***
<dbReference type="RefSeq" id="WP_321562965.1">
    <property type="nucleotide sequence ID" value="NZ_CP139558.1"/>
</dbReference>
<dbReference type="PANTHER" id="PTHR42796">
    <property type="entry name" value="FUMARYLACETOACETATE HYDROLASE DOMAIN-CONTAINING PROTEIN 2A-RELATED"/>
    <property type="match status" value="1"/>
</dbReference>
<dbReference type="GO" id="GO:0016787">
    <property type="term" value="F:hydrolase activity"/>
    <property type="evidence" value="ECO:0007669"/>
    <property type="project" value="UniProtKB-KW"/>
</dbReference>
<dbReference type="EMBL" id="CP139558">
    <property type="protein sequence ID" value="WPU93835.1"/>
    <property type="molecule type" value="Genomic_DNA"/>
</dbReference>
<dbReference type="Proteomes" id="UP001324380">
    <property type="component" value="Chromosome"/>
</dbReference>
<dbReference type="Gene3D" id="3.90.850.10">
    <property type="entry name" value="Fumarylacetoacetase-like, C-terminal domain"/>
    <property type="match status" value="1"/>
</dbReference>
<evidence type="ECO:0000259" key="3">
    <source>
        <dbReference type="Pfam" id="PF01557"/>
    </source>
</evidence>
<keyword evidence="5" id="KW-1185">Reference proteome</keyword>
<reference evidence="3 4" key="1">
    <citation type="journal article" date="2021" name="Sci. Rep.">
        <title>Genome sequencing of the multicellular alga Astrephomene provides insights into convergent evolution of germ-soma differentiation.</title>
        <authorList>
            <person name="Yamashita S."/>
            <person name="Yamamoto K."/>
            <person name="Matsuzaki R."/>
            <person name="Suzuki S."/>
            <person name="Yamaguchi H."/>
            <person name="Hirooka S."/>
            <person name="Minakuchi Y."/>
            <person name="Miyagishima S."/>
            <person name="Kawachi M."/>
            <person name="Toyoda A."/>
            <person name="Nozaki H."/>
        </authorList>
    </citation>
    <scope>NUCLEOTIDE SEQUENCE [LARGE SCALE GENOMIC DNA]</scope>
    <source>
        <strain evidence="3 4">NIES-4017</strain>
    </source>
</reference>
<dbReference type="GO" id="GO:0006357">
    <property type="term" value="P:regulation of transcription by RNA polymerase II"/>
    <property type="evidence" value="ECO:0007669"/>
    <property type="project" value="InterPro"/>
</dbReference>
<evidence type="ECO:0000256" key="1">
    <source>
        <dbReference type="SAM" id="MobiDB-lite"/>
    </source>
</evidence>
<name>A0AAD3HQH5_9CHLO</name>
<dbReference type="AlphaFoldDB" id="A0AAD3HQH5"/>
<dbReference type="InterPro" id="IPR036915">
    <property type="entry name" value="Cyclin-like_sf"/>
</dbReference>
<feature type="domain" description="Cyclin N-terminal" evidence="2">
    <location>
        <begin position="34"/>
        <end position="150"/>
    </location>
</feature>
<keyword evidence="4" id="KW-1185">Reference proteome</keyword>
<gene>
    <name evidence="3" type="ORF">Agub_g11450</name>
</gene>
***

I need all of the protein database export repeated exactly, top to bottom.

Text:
<dbReference type="RefSeq" id="WP_321562965.1">
    <property type="nucleotide sequence ID" value="NZ_CP139558.1"/>
</dbReference>
<dbReference type="PANTHER" id="PTHR42796">
    <property type="entry name" value="FUMARYLACETOACETATE HYDROLASE DOMAIN-CONTAINING PROTEIN 2A-RELATED"/>
    <property type="match status" value="1"/>
</dbReference>
<dbReference type="GO" id="GO:0016787">
    <property type="term" value="F:hydrolase activity"/>
    <property type="evidence" value="ECO:0007669"/>
    <property type="project" value="UniProtKB-KW"/>
</dbReference>
<dbReference type="EMBL" id="CP139558">
    <property type="protein sequence ID" value="WPU93835.1"/>
    <property type="molecule type" value="Genomic_DNA"/>
</dbReference>
<dbReference type="Proteomes" id="UP001324380">
    <property type="component" value="Chromosome"/>
</dbReference>
<dbReference type="Gene3D" id="3.90.850.10">
    <property type="entry name" value="Fumarylacetoacetase-like, C-terminal domain"/>
    <property type="match status" value="1"/>
</dbReference>
<evidence type="ECO:0000259" key="3">
    <source>
        <dbReference type="Pfam" id="PF01557"/>
    </source>
</evidence>
<keyword evidence="5" id="KW-1185">Reference proteome</keyword>
<reference evidence="3 4" key="1">
    <citation type="journal article" date="2021" name="Sci. Rep.">
        <title>Genome sequencing of the multicellular alga Astrephomene provides insights into convergent evolution of germ-soma differentiation.</title>
        <authorList>
            <person name="Yamashita S."/>
            <person name="Yamamoto K."/>
            <person name="Matsuzaki R."/>
            <person name="Suzuki S."/>
            <person name="Yamaguchi H."/>
            <person name="Hirooka S."/>
            <person name="Minakuchi Y."/>
            <person name="Miyagishima S."/>
            <person name="Kawachi M."/>
            <person name="Toyoda A."/>
            <person name="Nozaki H."/>
        </authorList>
    </citation>
    <scope>NUCLEOTIDE SEQUENCE [LARGE SCALE GENOMIC DNA]</scope>
    <source>
        <strain evidence="3 4">NIES-4017</strain>
    </source>
</reference>
<dbReference type="GO" id="GO:0006357">
    <property type="term" value="P:regulation of transcription by RNA polymerase II"/>
    <property type="evidence" value="ECO:0007669"/>
    <property type="project" value="InterPro"/>
</dbReference>
<evidence type="ECO:0000256" key="1">
    <source>
        <dbReference type="SAM" id="MobiDB-lite"/>
    </source>
</evidence>
<name>A0AAD3HQH5_9CHLO</name>
<dbReference type="AlphaFoldDB" id="A0AAD3HQH5"/>
<dbReference type="InterPro" id="IPR036915">
    <property type="entry name" value="Cyclin-like_sf"/>
</dbReference>
<feature type="domain" description="Cyclin N-terminal" evidence="2">
    <location>
        <begin position="34"/>
        <end position="150"/>
    </location>
</feature>
<keyword evidence="4" id="KW-1185">Reference proteome</keyword>
<gene>
    <name evidence="3" type="ORF">Agub_g11450</name>
</gene>